i'm just so negative, very pessimistic, and most of the time i do not like people. i do not like being with people. i created this natural medicine and it's mood healing nutrition, so the diet is designed scientifically and nutritionally to activate specific neurotransmitters in the brain known to make you happy and calm. hello! this is actuallyjethro's home as well, he lives upstairs and during the day he opens his restaurant to the community. feeding some, employing others. these local street kids can turn up for a hot meal whenever they want, and the in—house musician is a blind beggar approached byjethro. even the waiting staff have mental health conditions. maricar has twice attempted suicide. since i was diagnosed with a mental health condition, my family has been distant to me,
so it was onlyjethro who had given me some hope. with all these stories, it's easy to forget that this is a restaurant that serves food. when you order, you tick a box to reflect the mood you want to achieve and back comes the dishes thatjethro thinks will help. for your main course it is actually meant to make you calm. for tonight, it is made out of free—range chicken and fresh lamb from the farm ofjethro. you've come a long way. this restaurant for you has done what, what do you think you have achieved? life is more simple now and that is a big change. now i see me, i hear me. i feel me. the space serves as a safe haven for the community, for people who are lost, who are abandoned and also we give them that sacred space that they needed where they feel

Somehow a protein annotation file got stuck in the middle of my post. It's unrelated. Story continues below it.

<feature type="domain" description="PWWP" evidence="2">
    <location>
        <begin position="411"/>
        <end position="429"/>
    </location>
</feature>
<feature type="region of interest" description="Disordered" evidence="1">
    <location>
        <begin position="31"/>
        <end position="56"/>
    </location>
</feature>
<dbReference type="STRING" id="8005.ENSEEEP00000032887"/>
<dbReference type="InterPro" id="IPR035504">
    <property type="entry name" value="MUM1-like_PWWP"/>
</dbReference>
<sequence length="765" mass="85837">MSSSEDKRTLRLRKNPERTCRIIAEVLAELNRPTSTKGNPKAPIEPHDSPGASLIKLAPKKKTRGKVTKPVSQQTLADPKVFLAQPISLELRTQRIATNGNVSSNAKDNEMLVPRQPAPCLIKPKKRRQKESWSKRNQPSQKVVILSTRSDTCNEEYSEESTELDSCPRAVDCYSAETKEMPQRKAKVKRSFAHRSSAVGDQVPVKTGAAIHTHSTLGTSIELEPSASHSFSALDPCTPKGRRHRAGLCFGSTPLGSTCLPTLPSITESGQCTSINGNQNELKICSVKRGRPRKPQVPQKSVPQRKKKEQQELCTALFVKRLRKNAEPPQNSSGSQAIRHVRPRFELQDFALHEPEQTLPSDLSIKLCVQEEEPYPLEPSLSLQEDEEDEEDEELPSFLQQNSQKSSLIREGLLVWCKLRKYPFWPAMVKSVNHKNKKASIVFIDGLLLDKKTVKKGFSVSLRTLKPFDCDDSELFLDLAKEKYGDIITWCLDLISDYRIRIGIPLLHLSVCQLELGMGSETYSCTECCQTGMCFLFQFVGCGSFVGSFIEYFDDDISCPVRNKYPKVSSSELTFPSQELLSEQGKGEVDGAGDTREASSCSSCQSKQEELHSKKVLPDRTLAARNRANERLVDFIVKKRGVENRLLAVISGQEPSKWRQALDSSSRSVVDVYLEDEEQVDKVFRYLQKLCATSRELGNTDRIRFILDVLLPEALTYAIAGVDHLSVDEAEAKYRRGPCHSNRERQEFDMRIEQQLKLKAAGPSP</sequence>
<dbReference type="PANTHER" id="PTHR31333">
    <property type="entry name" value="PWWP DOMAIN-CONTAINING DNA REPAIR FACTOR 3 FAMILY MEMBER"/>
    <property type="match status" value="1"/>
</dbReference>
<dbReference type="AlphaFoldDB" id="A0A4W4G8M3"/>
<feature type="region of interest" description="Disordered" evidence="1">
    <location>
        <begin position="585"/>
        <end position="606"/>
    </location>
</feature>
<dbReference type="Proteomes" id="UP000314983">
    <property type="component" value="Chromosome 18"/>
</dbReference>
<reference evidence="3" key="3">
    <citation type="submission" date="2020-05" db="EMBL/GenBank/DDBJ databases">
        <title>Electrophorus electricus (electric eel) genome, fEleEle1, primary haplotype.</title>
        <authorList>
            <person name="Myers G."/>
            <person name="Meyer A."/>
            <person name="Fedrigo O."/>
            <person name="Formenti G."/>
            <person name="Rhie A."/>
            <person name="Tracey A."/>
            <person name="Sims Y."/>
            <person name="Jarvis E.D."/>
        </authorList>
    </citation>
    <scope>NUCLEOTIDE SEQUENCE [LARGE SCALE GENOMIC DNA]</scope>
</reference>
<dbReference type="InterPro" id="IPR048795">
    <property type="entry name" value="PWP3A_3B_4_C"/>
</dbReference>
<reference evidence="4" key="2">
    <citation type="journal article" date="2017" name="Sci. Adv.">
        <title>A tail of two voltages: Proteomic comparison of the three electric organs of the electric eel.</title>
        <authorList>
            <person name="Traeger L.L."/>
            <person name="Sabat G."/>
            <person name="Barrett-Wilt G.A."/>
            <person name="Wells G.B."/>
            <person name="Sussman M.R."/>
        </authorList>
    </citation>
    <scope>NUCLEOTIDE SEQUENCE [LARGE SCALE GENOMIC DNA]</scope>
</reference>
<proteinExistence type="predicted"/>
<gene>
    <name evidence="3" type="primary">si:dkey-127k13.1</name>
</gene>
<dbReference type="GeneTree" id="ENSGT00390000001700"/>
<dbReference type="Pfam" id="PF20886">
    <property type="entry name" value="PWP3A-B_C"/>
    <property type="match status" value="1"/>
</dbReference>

accepted, celebrated, and unconditionally loved. in the north—west of ireland the city of galway has been named 2020 european capital of culture. unfortunately due to lockdown they have had to delay their programme of events until at least september, but the last time we visited there we did see one of its gastronomic highlights. this is the heart of the oyster bed. the wild oysters here, the native flat oyster, they have come from the wild oyster fishery out here. there's 800 acres of wild oyster fishery. the fishermen go out there in the winter months, november and december and they fish them off the beds. we buy them and we put them on our own beds here where they develop their own unique flavour, and they get that from the fresh water coming